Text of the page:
We need this documentary about Corky Lee, the photographer who’s kept his lens on Asian America

Corky Lee is the undisputed master photographer of Asian America. The New York-based journalist has criss-crossed the country for decades and manages to be where the action is, whether it’s a protest over racism or an Asian cultural celebration.

I’ve gotten to know Corky Lee over the last decade because of the Asian American Journalists Association. I know when I attend an AAJA convention or the larger Unity convention that includes AAJA every four years, that he’ll be there, networking and meeting and greeting — he knows everyone. He’s a photographer but he’s not there to chronicle the conventions. He’s there for the fundraising silent auction, where he helps out with the sale of photographs by member journalists, including his own work.

Erin and I have purchased several of his photographs at these auctions, because they’re terrific photojournalism, and because every cent goes toward AAJA. Corky donates his time and his images.

Erin and I also ran into Corky when he visited Denver for an OCA/JACL banquet where we served as emcees. Corky was there to unveil his now-famous photo of Chinese Americans posed at the facing locomotives at Promontory Point, Utah, where the transcontinental railroad met. That’s where Corky first used the term “photographic justice,” because he assembled the crowd and shot the photo as a response to the 1869 photo at the same spot, where a famous photo showed all Caucasians … and none of the thousands of Chinese laborers who helped lay the tracks were in the shot, because they were ordered to stay miles away from the celebration.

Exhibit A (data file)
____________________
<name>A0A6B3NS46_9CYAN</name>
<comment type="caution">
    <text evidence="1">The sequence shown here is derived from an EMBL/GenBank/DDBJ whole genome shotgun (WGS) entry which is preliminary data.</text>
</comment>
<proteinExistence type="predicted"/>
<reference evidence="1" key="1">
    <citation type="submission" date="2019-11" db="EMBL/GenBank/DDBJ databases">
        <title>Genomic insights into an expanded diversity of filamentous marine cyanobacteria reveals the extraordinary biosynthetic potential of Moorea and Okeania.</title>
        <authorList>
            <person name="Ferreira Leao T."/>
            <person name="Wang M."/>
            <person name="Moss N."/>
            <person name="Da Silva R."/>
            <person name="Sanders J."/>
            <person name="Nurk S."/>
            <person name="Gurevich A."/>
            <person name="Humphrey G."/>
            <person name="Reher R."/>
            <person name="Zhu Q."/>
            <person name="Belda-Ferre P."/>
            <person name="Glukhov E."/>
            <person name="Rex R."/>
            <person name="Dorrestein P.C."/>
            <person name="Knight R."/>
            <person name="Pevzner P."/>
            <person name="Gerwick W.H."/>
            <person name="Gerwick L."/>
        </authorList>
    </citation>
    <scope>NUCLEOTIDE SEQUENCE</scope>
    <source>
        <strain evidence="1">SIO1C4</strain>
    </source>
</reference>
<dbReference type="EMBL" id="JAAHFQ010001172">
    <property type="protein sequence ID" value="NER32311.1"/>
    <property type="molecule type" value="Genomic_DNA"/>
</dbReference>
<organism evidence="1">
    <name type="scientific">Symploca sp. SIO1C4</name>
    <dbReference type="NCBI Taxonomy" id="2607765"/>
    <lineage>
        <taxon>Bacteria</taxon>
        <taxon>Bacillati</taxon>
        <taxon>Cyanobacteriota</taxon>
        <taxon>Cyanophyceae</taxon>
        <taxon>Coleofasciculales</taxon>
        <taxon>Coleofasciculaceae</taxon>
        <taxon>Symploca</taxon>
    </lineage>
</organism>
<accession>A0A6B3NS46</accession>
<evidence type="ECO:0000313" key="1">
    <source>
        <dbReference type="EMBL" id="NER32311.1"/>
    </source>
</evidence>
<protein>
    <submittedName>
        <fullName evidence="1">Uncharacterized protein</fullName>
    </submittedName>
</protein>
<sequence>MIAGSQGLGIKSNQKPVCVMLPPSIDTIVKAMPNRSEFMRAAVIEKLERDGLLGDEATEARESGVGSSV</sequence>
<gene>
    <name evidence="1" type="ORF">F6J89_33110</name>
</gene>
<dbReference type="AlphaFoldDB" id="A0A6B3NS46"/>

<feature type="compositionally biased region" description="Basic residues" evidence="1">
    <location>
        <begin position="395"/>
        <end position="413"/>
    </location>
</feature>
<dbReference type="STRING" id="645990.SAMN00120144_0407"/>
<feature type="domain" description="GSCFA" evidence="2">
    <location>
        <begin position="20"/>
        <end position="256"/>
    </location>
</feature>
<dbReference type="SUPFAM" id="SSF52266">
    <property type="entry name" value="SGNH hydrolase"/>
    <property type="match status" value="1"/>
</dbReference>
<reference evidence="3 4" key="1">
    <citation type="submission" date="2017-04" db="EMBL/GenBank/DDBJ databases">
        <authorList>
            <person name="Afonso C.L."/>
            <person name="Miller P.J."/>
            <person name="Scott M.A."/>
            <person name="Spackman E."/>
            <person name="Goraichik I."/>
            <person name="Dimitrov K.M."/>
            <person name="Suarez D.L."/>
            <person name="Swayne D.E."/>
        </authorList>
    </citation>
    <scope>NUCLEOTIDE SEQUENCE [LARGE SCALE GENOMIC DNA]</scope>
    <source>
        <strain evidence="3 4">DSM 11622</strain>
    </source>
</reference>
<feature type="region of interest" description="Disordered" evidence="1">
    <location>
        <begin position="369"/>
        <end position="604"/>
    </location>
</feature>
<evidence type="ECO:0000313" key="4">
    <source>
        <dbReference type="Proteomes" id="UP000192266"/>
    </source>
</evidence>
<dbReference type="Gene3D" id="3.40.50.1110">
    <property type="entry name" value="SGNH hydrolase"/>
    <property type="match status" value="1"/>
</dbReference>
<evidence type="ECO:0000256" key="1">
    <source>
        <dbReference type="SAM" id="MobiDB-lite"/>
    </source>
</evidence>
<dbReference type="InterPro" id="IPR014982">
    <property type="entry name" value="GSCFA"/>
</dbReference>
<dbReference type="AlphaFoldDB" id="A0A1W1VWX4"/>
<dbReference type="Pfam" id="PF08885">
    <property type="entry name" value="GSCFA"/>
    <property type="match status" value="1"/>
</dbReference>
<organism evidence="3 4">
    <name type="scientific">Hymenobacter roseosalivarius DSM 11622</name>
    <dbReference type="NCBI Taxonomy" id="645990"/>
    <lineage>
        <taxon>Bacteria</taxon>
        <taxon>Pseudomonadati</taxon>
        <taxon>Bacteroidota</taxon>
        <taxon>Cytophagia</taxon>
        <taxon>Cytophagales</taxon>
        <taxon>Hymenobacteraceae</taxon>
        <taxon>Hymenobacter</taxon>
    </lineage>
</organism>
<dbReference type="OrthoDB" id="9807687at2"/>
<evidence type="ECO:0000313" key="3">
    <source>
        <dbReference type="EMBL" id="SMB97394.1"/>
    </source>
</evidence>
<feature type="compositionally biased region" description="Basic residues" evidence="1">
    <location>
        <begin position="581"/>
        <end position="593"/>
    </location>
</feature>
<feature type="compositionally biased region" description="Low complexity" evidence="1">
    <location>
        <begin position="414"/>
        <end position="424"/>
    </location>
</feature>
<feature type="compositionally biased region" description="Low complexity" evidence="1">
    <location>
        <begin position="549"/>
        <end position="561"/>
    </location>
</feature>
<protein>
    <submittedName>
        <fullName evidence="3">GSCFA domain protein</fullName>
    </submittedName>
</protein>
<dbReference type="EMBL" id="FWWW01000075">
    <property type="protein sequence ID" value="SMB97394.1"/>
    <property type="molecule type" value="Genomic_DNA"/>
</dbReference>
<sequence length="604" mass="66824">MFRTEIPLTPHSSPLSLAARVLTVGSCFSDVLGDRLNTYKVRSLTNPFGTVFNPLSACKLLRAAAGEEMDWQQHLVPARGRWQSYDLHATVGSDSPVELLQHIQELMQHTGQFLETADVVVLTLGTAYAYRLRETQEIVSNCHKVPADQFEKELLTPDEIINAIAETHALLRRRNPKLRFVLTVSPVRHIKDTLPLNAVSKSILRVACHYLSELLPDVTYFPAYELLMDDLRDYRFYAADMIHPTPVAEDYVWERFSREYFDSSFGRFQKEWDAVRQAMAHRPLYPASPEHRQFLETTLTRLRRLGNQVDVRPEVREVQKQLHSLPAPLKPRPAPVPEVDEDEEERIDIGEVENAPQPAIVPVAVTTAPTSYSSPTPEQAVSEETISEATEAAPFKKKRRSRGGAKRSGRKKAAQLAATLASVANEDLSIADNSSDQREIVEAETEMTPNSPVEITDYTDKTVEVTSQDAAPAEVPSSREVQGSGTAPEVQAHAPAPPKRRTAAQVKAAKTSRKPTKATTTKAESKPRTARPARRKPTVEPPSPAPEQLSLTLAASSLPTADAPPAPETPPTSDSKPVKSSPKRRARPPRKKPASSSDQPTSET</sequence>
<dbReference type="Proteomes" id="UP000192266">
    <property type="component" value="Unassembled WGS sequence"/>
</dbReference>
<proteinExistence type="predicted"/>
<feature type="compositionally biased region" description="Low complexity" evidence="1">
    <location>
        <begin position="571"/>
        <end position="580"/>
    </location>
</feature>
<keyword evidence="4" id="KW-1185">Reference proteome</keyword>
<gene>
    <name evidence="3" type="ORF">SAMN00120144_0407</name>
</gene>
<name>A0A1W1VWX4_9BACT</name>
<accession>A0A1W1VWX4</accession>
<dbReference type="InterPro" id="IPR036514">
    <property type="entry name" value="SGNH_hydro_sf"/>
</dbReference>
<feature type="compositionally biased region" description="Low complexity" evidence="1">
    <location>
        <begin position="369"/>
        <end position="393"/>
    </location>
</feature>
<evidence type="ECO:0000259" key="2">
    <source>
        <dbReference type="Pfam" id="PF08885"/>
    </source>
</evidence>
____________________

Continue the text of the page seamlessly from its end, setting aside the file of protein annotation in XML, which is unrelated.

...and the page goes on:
When I worked briefly in New Jersey, I next ran into Corky at an Asian festival in Manhattan. He was carrying his equipment, on the prowl for cool images, and we competed for the best shots of singer-songwriter Cynthia Lin. It was the first time I’d heard her, but Corky was familiar with her, of course.

We respect Corky’s work so much that we interviewed him on our visualizAsian.com show, and asked him to talk about some of his photos — as selected by fans, who voted for their favorites from this slideshow:
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Next on visualizAsian.com: Meet Corky Lee!

I caught Corky Lee preparing to shoot photos of singer-songwriter Cynthia Lin at a 2006 Asian festival in New York City (picture #22)

We’re thrilled to announce the next interview of visualizAsian.com’s Asian American Empowerment Series, a free one-hour conversation with award-winning photojournalist Corky Lee, who has captured Asian America through his lenses for over three decades! Register now for the call, which will be Tuesday April 20 at 6 pm PT — this one’s going to be extra-special!

In addition to the conversation that you can listen to as usual, via phone or webcast, we’ll be showing Corky’s work in a slideshow, and you can vote on your 10 favorite images from the 30 shown here, and Corky will share the stories behind the Top 10 during our talk!

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